Sized-based Regulation and Environmental Quality: Evidence from the US Livestock Industry

Chen-Ti Chen, Gabriel E. Lade, John M. Crespi, David A. Keiser
January 2024  [24-WP 657]

Download Full Text

Suggested citation:

Chen, C.T., G.E. Lade, J.M. Crespi, and D.A. Keiser. 2024. "Sized-based Regulation and Environmental Quality: Evidence from the US Livestock Industry." Working paper 24-WP 657. Center for Agricultural and Rural Development, Iowa State University.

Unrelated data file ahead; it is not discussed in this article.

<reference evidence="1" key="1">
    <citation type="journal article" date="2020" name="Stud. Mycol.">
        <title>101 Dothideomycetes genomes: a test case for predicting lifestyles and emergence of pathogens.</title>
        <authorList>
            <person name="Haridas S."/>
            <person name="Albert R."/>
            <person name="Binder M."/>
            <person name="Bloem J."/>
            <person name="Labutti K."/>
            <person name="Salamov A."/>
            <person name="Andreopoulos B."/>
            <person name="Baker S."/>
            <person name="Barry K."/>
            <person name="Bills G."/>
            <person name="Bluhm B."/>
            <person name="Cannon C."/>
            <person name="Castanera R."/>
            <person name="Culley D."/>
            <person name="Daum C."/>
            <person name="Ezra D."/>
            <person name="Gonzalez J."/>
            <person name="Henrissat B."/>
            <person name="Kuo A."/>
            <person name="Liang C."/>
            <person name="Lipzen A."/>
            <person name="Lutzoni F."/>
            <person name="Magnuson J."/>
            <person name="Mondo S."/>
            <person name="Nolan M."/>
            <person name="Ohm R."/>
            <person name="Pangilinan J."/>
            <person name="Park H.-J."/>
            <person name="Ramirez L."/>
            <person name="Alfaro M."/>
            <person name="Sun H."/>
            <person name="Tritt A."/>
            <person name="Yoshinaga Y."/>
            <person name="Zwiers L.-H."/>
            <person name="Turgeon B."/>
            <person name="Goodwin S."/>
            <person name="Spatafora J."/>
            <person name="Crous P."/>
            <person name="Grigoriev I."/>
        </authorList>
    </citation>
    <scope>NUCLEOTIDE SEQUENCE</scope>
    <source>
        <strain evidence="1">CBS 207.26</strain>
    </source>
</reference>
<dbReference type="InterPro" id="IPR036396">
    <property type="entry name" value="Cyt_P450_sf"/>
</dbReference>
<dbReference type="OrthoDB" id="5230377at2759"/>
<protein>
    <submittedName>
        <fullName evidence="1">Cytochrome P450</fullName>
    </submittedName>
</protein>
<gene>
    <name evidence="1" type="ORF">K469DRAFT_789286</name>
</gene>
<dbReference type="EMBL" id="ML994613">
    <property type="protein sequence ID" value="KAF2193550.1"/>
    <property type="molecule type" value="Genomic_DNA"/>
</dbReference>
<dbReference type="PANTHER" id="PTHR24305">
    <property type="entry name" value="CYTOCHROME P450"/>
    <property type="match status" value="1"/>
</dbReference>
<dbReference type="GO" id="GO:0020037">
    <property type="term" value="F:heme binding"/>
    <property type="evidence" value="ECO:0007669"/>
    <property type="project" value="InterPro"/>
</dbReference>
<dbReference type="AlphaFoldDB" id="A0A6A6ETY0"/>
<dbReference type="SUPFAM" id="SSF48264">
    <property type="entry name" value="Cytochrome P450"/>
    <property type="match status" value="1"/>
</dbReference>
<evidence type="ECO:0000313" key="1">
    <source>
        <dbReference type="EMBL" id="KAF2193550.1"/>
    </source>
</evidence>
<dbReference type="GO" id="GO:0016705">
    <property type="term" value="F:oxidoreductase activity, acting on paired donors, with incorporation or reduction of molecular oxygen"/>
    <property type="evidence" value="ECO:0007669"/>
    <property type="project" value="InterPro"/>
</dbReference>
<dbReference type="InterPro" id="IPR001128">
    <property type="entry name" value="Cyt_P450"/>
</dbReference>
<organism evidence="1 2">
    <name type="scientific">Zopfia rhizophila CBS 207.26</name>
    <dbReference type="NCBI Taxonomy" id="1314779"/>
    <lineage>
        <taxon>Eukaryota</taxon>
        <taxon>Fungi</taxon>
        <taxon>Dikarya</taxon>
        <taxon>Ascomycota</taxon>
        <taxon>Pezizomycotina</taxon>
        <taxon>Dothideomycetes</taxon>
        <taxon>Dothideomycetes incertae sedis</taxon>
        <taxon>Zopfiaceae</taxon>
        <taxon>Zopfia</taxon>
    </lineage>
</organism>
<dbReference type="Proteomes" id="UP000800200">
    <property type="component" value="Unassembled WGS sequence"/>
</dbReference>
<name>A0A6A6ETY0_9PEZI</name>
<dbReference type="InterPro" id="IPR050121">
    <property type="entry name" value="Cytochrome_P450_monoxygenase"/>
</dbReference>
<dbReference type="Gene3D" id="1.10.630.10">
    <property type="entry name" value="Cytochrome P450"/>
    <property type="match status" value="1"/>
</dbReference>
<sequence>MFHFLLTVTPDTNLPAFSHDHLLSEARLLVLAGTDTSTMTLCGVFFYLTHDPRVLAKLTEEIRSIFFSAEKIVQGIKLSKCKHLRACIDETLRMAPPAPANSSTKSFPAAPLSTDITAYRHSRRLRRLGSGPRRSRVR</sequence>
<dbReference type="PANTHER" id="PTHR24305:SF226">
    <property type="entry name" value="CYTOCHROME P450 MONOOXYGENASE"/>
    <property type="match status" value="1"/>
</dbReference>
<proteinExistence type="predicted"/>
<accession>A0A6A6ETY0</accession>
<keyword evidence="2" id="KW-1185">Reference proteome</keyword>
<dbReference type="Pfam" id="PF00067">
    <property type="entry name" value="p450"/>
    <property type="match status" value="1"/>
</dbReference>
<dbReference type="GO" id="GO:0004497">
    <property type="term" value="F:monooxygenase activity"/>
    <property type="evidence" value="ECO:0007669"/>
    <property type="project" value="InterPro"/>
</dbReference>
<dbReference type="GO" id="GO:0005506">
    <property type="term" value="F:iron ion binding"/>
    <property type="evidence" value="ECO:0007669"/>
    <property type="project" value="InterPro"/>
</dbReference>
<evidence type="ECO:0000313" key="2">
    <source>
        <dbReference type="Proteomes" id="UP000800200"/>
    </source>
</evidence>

The growing prevalence of animal feeding operations (AFOs) in the United States raises concerns among the public and regulators about their impact on local environmental quality. This paper studies the effects of Clean Water Act regulations that targeted water pollution from the largest hog AFOs. We compile a novel dataset linking historical regulatory records of AFOs in Iowa to downstream surface water pollution monitors. The regulation decreased ammonia concentrations downstream of large AFOs by 6 to 9 percentage points and modestly improved dissolved oxygen concentrations, but did not reduce phosphorus concentrations. Pollution reductions are largest during heavy precipitation months, consistent with the regulations reducing on-site spills and nutrient runoff from local fields. However, we find that pollution increased downstream from mid-sized AFOs, which were exempt from the regulations. Given the growth in the number of mid-sized facilities relative to large AFOs, we estimate that the regulation had little discernible impact on overall water quality.